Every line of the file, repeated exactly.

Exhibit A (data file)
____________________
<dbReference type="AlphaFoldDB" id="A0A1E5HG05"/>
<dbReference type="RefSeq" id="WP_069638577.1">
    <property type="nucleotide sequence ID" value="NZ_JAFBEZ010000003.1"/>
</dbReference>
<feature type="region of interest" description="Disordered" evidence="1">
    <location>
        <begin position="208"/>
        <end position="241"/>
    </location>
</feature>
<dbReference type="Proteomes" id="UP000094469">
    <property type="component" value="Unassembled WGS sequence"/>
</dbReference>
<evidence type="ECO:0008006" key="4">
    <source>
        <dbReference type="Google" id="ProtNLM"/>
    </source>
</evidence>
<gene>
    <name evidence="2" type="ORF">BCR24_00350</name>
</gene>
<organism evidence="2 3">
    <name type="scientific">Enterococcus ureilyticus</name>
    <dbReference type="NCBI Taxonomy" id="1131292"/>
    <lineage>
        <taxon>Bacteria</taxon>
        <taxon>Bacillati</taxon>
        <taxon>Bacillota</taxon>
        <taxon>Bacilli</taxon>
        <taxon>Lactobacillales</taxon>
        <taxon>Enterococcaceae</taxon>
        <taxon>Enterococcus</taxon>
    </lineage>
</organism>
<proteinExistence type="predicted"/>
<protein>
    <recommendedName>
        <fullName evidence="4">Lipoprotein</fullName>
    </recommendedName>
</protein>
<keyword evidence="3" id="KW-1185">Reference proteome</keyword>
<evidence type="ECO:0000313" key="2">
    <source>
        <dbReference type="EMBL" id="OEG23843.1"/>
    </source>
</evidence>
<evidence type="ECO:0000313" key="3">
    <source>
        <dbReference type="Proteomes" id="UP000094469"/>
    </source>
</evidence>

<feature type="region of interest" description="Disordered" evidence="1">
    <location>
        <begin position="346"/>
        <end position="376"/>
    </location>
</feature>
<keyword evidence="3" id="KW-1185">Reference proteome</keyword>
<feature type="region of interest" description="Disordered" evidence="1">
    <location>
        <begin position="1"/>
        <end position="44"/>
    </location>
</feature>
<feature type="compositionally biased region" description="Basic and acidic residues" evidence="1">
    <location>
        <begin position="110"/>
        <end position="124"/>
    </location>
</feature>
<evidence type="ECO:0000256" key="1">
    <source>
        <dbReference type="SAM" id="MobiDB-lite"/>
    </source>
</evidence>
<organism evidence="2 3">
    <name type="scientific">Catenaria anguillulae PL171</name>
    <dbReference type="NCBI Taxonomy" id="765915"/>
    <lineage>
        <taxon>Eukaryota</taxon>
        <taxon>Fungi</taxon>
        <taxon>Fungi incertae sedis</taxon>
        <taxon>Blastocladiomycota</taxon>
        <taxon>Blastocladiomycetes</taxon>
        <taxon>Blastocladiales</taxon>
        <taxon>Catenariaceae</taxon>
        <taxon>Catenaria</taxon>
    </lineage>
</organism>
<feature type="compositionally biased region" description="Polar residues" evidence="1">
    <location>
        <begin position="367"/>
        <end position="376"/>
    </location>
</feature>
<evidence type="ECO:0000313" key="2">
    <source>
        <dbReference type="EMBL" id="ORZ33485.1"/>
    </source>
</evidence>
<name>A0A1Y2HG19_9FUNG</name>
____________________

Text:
<dbReference type="AlphaFoldDB" id="A0A1E5HG05"/>
<dbReference type="RefSeq" id="WP_069638577.1">
    <property type="nucleotide sequence ID" value="NZ_JAFBEZ010000003.1"/>
</dbReference>
<feature type="region of interest" description="Disordered" evidence="1">
    <location>
        <begin position="208"/>
        <end position="241"/>
    </location>
</feature>
<dbReference type="Proteomes" id="UP000094469">
    <property type="component" value="Unassembled WGS sequence"/>
</dbReference>
<evidence type="ECO:0008006" key="4">
    <source>
        <dbReference type="Google" id="ProtNLM"/>
    </source>
</evidence>
<gene>
    <name evidence="2" type="ORF">BCR24_00350</name>
</gene>
<organism evidence="2 3">
    <name type="scientific">Enterococcus ureilyticus</name>
    <dbReference type="NCBI Taxonomy" id="1131292"/>
    <lineage>
        <taxon>Bacteria</taxon>
        <taxon>Bacillati</taxon>
        <taxon>Bacillota</taxon>
        <taxon>Bacilli</taxon>
        <taxon>Lactobacillales</taxon>
        <taxon>Enterococcaceae</taxon>
        <taxon>Enterococcus</taxon>
    </lineage>
</organism>
<proteinExistence type="predicted"/>
<protein>
    <recommendedName>
        <fullName evidence="4">Lipoprotein</fullName>
    </recommendedName>
</protein>
<keyword evidence="3" id="KW-1185">Reference proteome</keyword>
<evidence type="ECO:0000313" key="2">
    <source>
        <dbReference type="EMBL" id="OEG23843.1"/>
    </source>
</evidence>
<evidence type="ECO:0000313" key="3">
    <source>
        <dbReference type="Proteomes" id="UP000094469"/>
    </source>
</evidence>

<feature type="region of interest" description="Disordered" evidence="1">
    <location>
        <begin position="346"/>
        <end position="376"/>
    </location>
</feature>
<keyword evidence="3" id="KW-1185">Reference proteome</keyword>
<feature type="region of interest" description="Disordered" evidence="1">
    <location>
        <begin position="1"/>
        <end position="44"/>
    </location>
</feature>
<feature type="compositionally biased region" description="Basic and acidic residues" evidence="1">
    <location>
        <begin position="110"/>
        <end position="124"/>
    </location>
</feature>
<evidence type="ECO:0000256" key="1">
    <source>
        <dbReference type="SAM" id="MobiDB-lite"/>
    </source>
</evidence>
<organism evidence="2 3">
    <name type="scientific">Catenaria anguillulae PL171</name>
    <dbReference type="NCBI Taxonomy" id="765915"/>
    <lineage>
        <taxon>Eukaryota</taxon>
        <taxon>Fungi</taxon>
        <taxon>Fungi incertae sedis</taxon>
        <taxon>Blastocladiomycota</taxon>
        <taxon>Blastocladiomycetes</taxon>
        <taxon>Blastocladiales</taxon>
        <taxon>Catenariaceae</taxon>
        <taxon>Catenaria</taxon>
    </lineage>
</organism>
<feature type="compositionally biased region" description="Polar residues" evidence="1">
    <location>
        <begin position="367"/>
        <end position="376"/>
    </location>
</feature>
<evidence type="ECO:0000313" key="2">
    <source>
        <dbReference type="EMBL" id="ORZ33485.1"/>
    </source>
</evidence>
<name>A0A1Y2HG19_9FUNG</name>